Part 1 — Capture describes how The Productivity Habits inspired me to update my RTM workflow. It focuses on how I capture tasks and why I finally separated capture from processing. This post is all about processing.
Processing is now a discrete activity. I process tasks from the RTM inbox at least daily, but more typically after breaks like lunch or returning to my desk from a meeting.1
Lists and Projects
Stand-alone tasks (i.e. tasks that are not part of a larger project) are sorted into a generic
tasks list. This moves them out of the inbox, which is now only for unprocessed tasks.
Otherwise, tasks are moved into a list named after a project. I use lists to track projects (as opposed for tasks with subtasks) for two reasons:
- In RTM, it’s easy to move a task to a list because
Listis a meta-data field. Making something a subtask requires a finicky drag-and-drop.
- Lists don’t show up in smart searches, which prevents project titles from showing up in my contexts.
I only apply a location if the task must occur at a discrete location. My locations:2
@housebecause I’m often home but not able to work in the yard3
@junctiona shopping district near my house
@othera catch-all for errands not worth of their own discrete entries4
Previously, I used a
@work location to distinguish between personal and professional tasks:
@home meant personal and
@work meant professional. The new system is more precise; for example, I don’t have a scanner at home, so a scanning task is tagged
@office, even if it’s personal, because it has to be done at the office. The distinction is subtle but will become more apparent when I discuss Smart Lists.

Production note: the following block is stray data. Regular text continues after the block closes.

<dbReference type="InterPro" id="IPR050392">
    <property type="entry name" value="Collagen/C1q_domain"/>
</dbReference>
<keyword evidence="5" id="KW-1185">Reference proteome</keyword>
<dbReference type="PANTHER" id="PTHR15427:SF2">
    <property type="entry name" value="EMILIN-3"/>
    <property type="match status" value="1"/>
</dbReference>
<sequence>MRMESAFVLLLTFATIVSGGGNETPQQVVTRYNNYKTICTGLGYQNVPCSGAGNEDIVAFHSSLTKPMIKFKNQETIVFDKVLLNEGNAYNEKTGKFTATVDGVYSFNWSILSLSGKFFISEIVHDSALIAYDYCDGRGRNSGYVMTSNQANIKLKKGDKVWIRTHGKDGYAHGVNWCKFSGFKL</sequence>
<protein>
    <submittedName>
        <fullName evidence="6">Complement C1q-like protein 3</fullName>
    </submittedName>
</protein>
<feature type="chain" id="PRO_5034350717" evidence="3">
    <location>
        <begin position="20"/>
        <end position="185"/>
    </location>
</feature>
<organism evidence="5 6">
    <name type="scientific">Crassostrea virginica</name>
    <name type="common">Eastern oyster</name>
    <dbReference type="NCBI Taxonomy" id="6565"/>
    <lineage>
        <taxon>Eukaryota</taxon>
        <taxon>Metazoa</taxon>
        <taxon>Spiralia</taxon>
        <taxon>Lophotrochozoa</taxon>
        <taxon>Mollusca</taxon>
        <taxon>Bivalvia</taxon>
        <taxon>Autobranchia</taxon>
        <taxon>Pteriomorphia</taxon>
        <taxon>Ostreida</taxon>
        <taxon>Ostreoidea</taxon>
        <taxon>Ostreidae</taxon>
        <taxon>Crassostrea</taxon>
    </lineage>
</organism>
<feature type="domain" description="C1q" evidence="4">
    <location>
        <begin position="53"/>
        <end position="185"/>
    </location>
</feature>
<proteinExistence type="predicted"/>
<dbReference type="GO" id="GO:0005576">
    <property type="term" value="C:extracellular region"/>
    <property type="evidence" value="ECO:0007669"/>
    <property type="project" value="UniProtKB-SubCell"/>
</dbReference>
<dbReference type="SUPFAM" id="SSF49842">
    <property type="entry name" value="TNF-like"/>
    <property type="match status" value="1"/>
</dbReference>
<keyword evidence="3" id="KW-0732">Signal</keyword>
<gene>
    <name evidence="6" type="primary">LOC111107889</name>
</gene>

Tags are only applied when necessary; in practice, they filter tasks out of certain contexts.
Orange tags separate
#work tasks. I experimented with eliminating this distinction because I often work from home and occasionally have personal tasks I have to do during business hours. I found context switching between these two categories of activities mentally draining, so I use tags to filter them separately in my contexts.
#PC-only tag is for things that require MS Project, Visio, or a Common Access Card, which only my work PC can read.5
Gray tags are for
#waiting items that are reviewed weekly but suppressed from any other perspective.
#quick tag is for two-minute tasks that can be completed without much thought or effort. I also use it for longer tasks that are easily tackled in chunks (like approving timecards).
I use due dates to hide tasks I don’t want to see until a specific date. RTM has a new
start date field that is syntactically closer to what I want, but when I last tried it repeating didn’t work as I expected, so I stuck with due.
This is a useful feature that will regenerate a task after I’ve completed it and assign a new due date based on the repeat interval. Usefully, there are options to generate tasks on a fixed schedule or based on a fixed offset from when a task is completed.
Fixed schedule tasks are useful for things like “take out the garbage”. Garbage day is Monday regardless of when I actually empty the trash. Fixed offset tasks are useful for things like mowing the lawn. No matter how long I’ve procrastinated, once I’ve mowed, there’s nothing to do there for at least a few days.
Getting things done
I use these fields to process my inbox multiple times a day. In Part 3 — Doing, I show how they’re used to create useful contexts.
I process on the RTM mobile, Mac, and PC apps — whatever is handy when I have a free moment. Frequently processing is a good habit that trains your brain to trust your capture system. ↩
I no longer have a
#Mac-onlytag because it it was never being used. ↩